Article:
This operation can be carried on uninterruptedly, without any interference with the complete, regular and continuous separation of the solids and floating them off either by means of liquids heavier than the It will be understood that there are many applications of. the process and that it may be practised by the use of various mech- I journaled spindle 3.

Liquid containing solid matter to be sepa' rated therefrom is introduced to the bowl by a conduit 1 through the bowl inlet 5 in the bottom thereof, and the carrier liquid is introduced to the bowl through the same inlet' by a conduit 6 which discharges into the conduit 4, the liquid and solid matter thus introduced within the bottom of the revolving bowl being separated therein, as they are moved to the top of the bowl, by the centrifugal force.

The separation has been completely effected when the liquids and solids have reached the top of the bowl, Where the carrier liquid forms an outer curved wall 7 within the bowl, the lighter liquid forms an inner curved wall 8 and the separated solids occupy a space 9 between the lighter liquid from which they have been separated and the outer carrier liquid.

The carrier liquid is passed by the centrifugal force, exterior to the disk 10, suspended by a sleeve or diaphragm 11 fixed concentrically in the top of the bowl, into the compartment or chamber 11 in thetop of the bowl, and is discharged through the passages 12 and outlets 12 in the top of the bowl into the receptacle 13, which delivers the liquid back to the tube 6 for further circulation. The lighter liquid passes within the disk 10 and sleeve 11, whence it is delivered through the outlets let into the receptacle 15 which discharges through a spout 16. The solid matter passes exterior to the disk 10 into the chamber or receptacle 11 and thence over a 18 which deliver into the receptacle 19 having a discharge spout 20.

It will be understood that the desired adjustments for the specific gravities of the materials dealt with can be made by prop erly propo'rtioning the distances from the axis of revolution of the bowl to the inner lip of the disk 10, the outer lip of the outlets 12, and the inner lip of the outlets 18.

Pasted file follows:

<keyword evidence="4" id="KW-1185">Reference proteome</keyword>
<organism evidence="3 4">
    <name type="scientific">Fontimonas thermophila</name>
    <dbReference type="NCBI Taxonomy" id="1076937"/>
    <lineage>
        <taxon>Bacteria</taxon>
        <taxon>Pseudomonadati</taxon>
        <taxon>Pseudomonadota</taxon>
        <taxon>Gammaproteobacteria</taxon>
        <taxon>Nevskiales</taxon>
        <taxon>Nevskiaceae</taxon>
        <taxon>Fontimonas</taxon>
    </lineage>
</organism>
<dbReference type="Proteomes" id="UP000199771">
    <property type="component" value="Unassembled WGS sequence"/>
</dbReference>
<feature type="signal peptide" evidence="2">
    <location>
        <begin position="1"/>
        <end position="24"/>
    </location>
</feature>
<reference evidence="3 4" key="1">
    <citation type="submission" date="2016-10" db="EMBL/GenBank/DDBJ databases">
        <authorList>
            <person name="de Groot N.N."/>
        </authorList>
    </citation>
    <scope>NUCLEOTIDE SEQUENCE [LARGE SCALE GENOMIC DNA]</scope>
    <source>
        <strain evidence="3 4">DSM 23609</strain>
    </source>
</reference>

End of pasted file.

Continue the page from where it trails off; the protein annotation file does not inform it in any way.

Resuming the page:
While my invention is applicable to the large number of cases where it is desirable to separate solids from liquids and float off such solids by is not limited to this use, as it is applicable generally to any case where a liquids constituents of different specific gravities are separated by centrifugal force and one or more of the heavier constituents can be lip 17 through outlets 5 means of a second liquid, it

. ble bowl provided with floated or floated ofi by means of a carrier liquid, which may be desirable by reason of the semi-solid, viscous or other characteristic of the separated constituent or constituents.

A special use is in connection with carriers lighter than a constituent to be separated as, for instance, tar mixed with sawdust, which can be separated centrifugally and the sawdust floated by-water as a carrier, which is lighter than the tar, heavier than the sawdust, and maintains their sepa ration so that they can be floated ofi' independently, each free from the other.

Having described my invention, I claim:

1. The process of separating a composition having constituents of different specific gravities which consists in subjecting the composition and a carrier liquid heavier than said constituents to centrifugal force so as to separate them and then delivering the lighter of the constituents to a receptacle and the heavier constituent and the carrier liquid together into a different receptacle.

2. The process of separating a,.composition comprising a liquid constituent and a heavier solid constituent which consists in introducing said composition and a liquid carrier together into a centrifugal vessel, centrifugally separating said constituents by revolving said vessel and delivering the liquid constituent to a receptacle and the solid constituent and the carrier liquid together to a different receptacle.

3. The process of separating a composition having constituents of different specific gravities which consists in subjecting the composition and a carrier liquid to centrifugal force so as to separate them, then delivering the lighter of said constituents to a receptacle and the heavier of said constituents together with said carrier liquid to adifferent receptacle, and then delivering said heavier constituent and said carrier liquid to difl'erent receptacles.